Since LPGA Tour events have hardly been populated with golfers in provocative dress, it seems likely the real aim of the policy was to distance the Tour from the growing number of young women who are becoming social media stars by combining golf with good looks. Foremost among these women is Paige Spiranac, who played at San Diego State University and now toils at the mini-Tour level, with hopes of one day making the big time.

Whether the 24-year old Spiranac ever becomes a member of the LPGA Tour, she’s already better known than most current Tour players, with more than 1.1 million Instagram followers. No doubt some of those signed up for photos of Spiranac swinging a club dressed in a halter top and shorts. But having done so they soon learned that she is a tireless volunteer in the anti-bullying movement, having been subjected to cyber-bullying since her emergence on-line and in person harassment while growing up. At tournaments she plays in Spiranac also takes time to host clinics and workshops for children and young women in hopes of expanding youth participation in the sport.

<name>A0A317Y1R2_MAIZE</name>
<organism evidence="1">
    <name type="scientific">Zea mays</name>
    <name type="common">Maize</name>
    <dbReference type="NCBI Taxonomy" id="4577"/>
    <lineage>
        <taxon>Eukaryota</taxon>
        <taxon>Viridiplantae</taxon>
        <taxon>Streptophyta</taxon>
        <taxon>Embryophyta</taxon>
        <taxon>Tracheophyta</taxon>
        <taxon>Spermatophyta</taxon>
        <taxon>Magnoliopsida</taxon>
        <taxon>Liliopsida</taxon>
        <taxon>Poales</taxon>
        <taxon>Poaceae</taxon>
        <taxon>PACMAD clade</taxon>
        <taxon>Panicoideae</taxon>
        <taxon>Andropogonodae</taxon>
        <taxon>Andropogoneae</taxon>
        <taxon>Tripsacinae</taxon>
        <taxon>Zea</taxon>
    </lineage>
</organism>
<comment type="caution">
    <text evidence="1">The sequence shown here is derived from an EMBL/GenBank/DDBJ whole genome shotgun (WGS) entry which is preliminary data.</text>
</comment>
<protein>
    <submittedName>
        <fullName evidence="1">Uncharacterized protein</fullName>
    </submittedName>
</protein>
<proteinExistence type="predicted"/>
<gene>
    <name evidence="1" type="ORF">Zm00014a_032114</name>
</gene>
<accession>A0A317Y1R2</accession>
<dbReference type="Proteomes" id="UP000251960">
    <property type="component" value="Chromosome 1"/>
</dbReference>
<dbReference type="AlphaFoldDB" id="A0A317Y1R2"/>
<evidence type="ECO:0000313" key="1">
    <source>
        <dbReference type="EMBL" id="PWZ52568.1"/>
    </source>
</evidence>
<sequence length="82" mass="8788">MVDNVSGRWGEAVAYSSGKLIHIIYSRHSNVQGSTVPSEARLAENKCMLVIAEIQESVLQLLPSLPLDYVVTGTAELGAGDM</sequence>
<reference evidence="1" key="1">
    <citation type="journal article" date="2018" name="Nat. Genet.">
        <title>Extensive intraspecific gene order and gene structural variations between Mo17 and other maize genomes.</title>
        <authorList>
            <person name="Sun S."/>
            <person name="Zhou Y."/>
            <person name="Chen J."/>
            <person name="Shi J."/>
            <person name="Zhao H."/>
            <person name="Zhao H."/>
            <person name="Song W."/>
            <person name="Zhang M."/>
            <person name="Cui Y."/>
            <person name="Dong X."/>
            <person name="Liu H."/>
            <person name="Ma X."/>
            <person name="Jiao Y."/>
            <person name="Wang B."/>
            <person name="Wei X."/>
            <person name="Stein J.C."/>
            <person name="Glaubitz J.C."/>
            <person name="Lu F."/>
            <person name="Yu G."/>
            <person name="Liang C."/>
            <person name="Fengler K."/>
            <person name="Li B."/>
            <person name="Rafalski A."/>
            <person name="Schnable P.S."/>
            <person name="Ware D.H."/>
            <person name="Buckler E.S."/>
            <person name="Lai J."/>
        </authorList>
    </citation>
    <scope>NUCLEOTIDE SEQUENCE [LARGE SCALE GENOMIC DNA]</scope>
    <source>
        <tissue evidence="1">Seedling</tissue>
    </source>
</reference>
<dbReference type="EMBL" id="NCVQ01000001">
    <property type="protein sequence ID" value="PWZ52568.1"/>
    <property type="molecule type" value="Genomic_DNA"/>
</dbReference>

Spiranac spoke out against the LPGA Tour’s new policy in an article in Fortune magazine. She and other skeptics of the dress code received an indirect boost from Thompson, who shared with her 288,000 Instagram followers a shot from a photoshoot done last year. It shows Thomson wearing an outfit from the early 1900s that covers her in multiple layers from head to toe with the caption “got my new LPGA dress code compliant outfit ready to go!” From Whan to Thomson to Spiranac, everyone’s focus should be on growing the game, not driving young players from it. Instead of spending time on a policy that does little more than body-shame young women, the LPGA should spend time developing sponsors for a few more events in the Tour’s home country.


  1. Thanks for this look at the women’s tour. I am woefully ignorant about Golf in general, but this BS about dress codes has opened my eyes.

    A belated Happy Birthday is in order here, Mike. We can’t have too many Leos among us. I am already prepping for The Lioness’ big day next week.

    • Thanks Allan. Hope you both enjoy the coming celebration!


      Michael Cornelius

      • Thanks, Mike we will enjoy it. The annual celebration starts on my wife’s birthday and continues until her her best friend/college roommate’s BD in the middle of August. ROAR!